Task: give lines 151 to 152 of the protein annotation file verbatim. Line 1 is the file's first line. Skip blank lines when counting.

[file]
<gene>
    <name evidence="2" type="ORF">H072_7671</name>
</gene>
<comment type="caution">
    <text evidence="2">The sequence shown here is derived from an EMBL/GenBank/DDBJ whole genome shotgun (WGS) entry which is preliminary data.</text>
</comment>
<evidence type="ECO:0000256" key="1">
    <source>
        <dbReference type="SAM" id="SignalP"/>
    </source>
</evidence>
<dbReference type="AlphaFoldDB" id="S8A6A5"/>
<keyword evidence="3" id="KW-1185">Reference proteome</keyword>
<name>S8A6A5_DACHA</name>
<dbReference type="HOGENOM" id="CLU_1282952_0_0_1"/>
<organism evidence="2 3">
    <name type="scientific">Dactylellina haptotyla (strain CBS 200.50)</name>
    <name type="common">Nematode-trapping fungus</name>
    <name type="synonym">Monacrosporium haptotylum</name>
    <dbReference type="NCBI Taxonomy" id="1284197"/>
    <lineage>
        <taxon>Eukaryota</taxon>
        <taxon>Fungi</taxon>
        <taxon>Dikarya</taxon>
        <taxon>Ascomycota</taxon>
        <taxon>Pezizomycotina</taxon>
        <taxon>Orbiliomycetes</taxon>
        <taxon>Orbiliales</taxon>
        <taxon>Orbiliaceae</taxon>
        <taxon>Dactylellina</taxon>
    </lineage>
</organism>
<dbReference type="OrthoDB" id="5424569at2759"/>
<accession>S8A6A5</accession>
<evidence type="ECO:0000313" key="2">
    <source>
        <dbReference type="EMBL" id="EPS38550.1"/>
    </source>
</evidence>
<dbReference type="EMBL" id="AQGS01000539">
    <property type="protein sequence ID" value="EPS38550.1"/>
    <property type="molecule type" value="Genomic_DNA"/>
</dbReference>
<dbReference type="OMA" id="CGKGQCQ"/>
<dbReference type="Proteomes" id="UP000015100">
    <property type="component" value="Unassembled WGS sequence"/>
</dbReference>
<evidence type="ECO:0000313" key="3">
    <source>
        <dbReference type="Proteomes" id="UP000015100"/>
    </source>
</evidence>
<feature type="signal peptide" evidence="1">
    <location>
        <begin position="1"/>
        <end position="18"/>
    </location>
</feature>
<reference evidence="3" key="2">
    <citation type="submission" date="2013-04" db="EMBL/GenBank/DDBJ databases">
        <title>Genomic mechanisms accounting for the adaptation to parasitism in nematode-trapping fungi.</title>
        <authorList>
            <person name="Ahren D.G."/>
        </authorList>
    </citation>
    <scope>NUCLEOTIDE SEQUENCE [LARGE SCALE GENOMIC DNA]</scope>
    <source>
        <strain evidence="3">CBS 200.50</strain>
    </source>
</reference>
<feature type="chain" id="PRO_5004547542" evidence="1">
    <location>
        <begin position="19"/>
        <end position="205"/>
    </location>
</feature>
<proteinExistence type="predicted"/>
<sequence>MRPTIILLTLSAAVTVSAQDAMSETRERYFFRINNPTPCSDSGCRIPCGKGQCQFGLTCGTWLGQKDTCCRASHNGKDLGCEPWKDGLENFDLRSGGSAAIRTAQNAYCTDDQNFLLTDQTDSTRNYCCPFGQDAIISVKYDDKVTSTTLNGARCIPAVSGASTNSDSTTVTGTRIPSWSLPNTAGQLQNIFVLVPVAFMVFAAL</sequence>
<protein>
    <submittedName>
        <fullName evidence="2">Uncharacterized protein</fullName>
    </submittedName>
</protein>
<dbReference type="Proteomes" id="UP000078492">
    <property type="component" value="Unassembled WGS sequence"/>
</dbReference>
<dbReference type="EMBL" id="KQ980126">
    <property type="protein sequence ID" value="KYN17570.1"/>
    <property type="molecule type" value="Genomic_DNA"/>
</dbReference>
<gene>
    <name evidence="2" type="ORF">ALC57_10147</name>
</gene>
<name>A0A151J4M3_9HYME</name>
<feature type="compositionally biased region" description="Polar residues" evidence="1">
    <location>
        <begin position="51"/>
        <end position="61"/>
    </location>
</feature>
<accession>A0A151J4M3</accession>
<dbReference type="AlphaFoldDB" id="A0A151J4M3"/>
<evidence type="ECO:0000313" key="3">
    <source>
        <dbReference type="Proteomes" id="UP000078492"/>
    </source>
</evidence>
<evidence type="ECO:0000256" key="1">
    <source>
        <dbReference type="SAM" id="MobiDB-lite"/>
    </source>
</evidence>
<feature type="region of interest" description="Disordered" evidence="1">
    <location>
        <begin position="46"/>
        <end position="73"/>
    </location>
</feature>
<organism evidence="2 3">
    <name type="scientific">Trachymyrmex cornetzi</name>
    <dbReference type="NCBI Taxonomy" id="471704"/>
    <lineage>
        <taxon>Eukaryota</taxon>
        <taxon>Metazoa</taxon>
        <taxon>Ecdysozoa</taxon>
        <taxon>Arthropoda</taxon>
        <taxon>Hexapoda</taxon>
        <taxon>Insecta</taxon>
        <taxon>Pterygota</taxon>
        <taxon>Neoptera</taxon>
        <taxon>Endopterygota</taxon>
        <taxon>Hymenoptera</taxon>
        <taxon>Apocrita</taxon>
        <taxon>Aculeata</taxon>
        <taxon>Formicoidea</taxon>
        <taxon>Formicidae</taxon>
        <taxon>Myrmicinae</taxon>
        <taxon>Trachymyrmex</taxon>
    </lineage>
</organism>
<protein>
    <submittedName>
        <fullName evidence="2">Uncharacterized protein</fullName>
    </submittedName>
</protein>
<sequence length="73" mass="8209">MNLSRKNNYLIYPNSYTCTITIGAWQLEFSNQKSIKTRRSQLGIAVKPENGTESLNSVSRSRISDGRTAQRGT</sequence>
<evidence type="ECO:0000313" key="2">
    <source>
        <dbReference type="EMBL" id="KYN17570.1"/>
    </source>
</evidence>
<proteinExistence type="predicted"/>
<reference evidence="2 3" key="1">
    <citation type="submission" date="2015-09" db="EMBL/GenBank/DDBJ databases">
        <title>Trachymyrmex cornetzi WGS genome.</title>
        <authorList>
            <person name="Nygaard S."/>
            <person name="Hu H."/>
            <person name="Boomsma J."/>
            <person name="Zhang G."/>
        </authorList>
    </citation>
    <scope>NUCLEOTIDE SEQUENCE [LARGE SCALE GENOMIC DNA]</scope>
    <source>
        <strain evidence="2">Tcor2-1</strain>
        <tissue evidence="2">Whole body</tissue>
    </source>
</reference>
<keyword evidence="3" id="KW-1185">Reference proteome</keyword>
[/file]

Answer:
</evidence>
<proteinExistence type="predicted"/>